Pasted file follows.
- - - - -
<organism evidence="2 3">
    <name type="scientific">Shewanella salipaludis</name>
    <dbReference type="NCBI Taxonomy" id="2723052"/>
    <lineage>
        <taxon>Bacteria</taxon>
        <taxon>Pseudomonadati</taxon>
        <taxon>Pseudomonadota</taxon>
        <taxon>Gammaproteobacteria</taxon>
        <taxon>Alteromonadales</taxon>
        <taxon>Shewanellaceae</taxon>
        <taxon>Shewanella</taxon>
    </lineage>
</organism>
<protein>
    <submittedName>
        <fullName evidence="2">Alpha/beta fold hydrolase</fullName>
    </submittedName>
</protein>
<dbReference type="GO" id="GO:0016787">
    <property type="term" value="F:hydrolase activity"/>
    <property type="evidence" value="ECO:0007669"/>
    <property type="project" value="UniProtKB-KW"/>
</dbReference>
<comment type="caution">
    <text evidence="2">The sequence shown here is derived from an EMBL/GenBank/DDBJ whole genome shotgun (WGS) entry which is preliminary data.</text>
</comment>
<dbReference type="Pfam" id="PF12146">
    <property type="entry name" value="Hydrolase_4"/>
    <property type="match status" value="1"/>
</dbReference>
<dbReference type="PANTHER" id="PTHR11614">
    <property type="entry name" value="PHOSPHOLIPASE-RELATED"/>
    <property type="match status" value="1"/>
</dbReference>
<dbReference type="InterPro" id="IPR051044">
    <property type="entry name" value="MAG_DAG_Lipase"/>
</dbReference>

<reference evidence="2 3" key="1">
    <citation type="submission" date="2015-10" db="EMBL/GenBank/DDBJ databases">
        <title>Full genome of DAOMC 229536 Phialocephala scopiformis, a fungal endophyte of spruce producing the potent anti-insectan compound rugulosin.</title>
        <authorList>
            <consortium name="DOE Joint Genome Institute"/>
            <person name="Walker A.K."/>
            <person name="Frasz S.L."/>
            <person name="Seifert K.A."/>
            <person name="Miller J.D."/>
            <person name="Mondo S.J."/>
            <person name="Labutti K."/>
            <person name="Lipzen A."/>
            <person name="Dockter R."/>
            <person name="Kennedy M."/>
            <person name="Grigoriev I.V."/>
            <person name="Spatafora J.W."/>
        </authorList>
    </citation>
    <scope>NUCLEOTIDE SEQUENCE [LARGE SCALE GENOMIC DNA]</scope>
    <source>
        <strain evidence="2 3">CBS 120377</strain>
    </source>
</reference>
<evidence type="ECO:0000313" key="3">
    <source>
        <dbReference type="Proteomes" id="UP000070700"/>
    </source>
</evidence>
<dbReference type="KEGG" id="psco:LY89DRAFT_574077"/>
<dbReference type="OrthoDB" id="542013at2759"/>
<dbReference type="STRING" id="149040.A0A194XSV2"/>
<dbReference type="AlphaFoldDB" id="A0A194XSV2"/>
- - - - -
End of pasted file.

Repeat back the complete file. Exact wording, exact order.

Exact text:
<organism evidence="2 3">
    <name type="scientific">Shewanella salipaludis</name>
    <dbReference type="NCBI Taxonomy" id="2723052"/>
    <lineage>
        <taxon>Bacteria</taxon>
        <taxon>Pseudomonadati</taxon>
        <taxon>Pseudomonadota</taxon>
        <taxon>Gammaproteobacteria</taxon>
        <taxon>Alteromonadales</taxon>
        <taxon>Shewanellaceae</taxon>
        <taxon>Shewanella</taxon>
    </lineage>
</organism>
<protein>
    <submittedName>
        <fullName evidence="2">Alpha/beta fold hydrolase</fullName>
    </submittedName>
</protein>
<dbReference type="GO" id="GO:0016787">
    <property type="term" value="F:hydrolase activity"/>
    <property type="evidence" value="ECO:0007669"/>
    <property type="project" value="UniProtKB-KW"/>
</dbReference>
<comment type="caution">
    <text evidence="2">The sequence shown here is derived from an EMBL/GenBank/DDBJ whole genome shotgun (WGS) entry which is preliminary data.</text>
</comment>
<dbReference type="Pfam" id="PF12146">
    <property type="entry name" value="Hydrolase_4"/>
    <property type="match status" value="1"/>
</dbReference>
<dbReference type="PANTHER" id="PTHR11614">
    <property type="entry name" value="PHOSPHOLIPASE-RELATED"/>
    <property type="match status" value="1"/>
</dbReference>
<dbReference type="InterPro" id="IPR051044">
    <property type="entry name" value="MAG_DAG_Lipase"/>
</dbReference>

<reference evidence="2 3" key="1">
    <citation type="submission" date="2015-10" db="EMBL/GenBank/DDBJ databases">
        <title>Full genome of DAOMC 229536 Phialocephala scopiformis, a fungal endophyte of spruce producing the potent anti-insectan compound rugulosin.</title>
        <authorList>
            <consortium name="DOE Joint Genome Institute"/>
            <person name="Walker A.K."/>
            <person name="Frasz S.L."/>
            <person name="Seifert K.A."/>
            <person name="Miller J.D."/>
            <person name="Mondo S.J."/>
            <person name="Labutti K."/>
            <person name="Lipzen A."/>
            <person name="Dockter R."/>
            <person name="Kennedy M."/>
            <person name="Grigoriev I.V."/>
            <person name="Spatafora J.W."/>
        </authorList>
    </citation>
    <scope>NUCLEOTIDE SEQUENCE [LARGE SCALE GENOMIC DNA]</scope>
    <source>
        <strain evidence="2 3">CBS 120377</strain>
    </source>
</reference>
<evidence type="ECO:0000313" key="3">
    <source>
        <dbReference type="Proteomes" id="UP000070700"/>
    </source>
</evidence>
<dbReference type="KEGG" id="psco:LY89DRAFT_574077"/>
<dbReference type="OrthoDB" id="542013at2759"/>
<dbReference type="STRING" id="149040.A0A194XSV2"/>
<dbReference type="AlphaFoldDB" id="A0A194XSV2"/>